News and Mail transfer require that a binary attachment is "encoded" before it is sent. And they are "decoded" after they have been received. Normally all this is done by your newsreader (or mail-program). You donít see it. Most donít even know it. yEnc files are formatted in a coding system that is up to 40% smaller than UUencode and Base64, and also include error checking and multipart file support. This means that posts are smaller, and take less time to download.
yEnc Format Files - What are the Problems with yEnc? (Page 3 of 5 )
If yEnc results in smaller files for downloading and less overhead, then what is the problem? Usenet users who for years used news readers like Outlook Express that do not support yEnc are the most vocal critics. This means that they have to download and learn how to use a different news reader.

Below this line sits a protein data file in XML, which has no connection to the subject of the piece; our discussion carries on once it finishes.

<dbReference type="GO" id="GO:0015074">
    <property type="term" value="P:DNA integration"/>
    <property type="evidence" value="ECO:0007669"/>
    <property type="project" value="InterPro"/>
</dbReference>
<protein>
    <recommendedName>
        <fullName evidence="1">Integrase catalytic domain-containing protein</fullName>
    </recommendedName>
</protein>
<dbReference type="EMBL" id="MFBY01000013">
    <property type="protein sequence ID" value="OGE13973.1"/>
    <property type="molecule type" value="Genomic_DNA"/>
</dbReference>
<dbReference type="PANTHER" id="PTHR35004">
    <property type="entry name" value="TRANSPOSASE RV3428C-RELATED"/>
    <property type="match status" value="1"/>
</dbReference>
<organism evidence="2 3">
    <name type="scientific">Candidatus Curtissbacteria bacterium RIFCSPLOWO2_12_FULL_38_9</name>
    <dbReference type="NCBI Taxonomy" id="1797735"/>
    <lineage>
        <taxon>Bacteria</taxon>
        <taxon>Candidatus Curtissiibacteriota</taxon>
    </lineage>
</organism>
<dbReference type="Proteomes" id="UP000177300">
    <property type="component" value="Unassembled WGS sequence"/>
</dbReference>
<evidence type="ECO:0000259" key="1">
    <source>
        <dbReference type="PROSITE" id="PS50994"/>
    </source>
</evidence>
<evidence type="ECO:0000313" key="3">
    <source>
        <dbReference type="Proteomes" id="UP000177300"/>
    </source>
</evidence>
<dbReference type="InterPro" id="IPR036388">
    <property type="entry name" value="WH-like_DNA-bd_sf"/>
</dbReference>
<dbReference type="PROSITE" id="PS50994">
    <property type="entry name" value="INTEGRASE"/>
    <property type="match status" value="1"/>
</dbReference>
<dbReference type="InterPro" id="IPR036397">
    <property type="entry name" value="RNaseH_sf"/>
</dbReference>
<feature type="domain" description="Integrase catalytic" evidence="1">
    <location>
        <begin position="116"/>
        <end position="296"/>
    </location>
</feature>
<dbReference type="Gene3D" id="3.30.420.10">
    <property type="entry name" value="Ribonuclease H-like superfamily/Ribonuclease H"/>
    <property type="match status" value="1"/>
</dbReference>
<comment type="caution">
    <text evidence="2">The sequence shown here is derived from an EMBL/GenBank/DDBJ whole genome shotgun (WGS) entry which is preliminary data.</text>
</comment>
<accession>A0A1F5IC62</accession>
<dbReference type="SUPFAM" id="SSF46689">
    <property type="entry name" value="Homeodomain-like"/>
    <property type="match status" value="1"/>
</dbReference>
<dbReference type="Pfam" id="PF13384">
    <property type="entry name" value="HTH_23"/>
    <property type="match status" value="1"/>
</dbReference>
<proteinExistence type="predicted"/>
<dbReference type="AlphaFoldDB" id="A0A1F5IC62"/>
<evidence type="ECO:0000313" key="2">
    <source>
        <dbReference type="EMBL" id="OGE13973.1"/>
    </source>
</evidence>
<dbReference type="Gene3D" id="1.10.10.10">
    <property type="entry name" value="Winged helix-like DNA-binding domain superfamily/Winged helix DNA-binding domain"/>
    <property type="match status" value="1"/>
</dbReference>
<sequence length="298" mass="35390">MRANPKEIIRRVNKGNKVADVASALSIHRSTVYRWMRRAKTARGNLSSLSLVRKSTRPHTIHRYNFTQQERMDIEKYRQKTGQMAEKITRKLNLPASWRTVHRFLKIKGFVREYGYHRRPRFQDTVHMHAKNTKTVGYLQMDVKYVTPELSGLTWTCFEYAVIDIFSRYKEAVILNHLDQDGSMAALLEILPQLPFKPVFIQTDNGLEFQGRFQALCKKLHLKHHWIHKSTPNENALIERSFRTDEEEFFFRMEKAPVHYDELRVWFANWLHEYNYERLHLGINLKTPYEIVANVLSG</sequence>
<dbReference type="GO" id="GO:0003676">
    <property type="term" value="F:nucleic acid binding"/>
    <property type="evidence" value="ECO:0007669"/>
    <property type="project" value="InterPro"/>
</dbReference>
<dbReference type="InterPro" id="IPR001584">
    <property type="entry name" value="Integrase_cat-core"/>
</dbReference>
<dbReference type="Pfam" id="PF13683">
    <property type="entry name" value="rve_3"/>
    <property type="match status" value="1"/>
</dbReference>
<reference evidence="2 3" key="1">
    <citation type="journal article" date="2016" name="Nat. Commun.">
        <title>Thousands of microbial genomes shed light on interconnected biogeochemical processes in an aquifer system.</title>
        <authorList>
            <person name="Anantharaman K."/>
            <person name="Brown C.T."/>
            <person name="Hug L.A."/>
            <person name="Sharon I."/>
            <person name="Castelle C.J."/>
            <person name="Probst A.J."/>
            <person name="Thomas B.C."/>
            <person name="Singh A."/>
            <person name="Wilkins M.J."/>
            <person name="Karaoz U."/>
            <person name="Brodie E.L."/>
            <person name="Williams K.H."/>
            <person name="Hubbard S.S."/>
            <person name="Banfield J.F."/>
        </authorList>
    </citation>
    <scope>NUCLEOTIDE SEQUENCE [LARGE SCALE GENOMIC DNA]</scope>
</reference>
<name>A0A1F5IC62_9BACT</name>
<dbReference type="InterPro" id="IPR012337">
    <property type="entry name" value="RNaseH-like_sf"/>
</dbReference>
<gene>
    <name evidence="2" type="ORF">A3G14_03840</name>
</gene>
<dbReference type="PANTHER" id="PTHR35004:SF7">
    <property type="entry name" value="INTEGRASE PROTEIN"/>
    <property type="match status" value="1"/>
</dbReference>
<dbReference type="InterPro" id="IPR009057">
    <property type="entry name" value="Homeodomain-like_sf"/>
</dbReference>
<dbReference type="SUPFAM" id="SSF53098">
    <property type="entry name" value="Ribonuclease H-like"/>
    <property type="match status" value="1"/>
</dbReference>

There is an ongoing debate on why yEnc is bad for Usenet, much of that centering on how the messages have to be formatted. This would be a problem that is solved by the encoding program, such as yEnc32. You can read about it on sites like Slashdot and in groups such as alt.binaries.news-server-comparison.
What Do I Need to Decode Usenet Files
So you havenít been sucked in by the anti-yEnc movement, and want to try decode the content in this format that has become the standard. To do this, you need a news reader that accepts this format.
As far as I know, Outlook Express, the news reader that comes with most versions of Windows, does not decode yEnc files. Click here (.doc) for a list of some tools that support yEnc. The list includes tools for Windows, Linux/Unix, and Macs.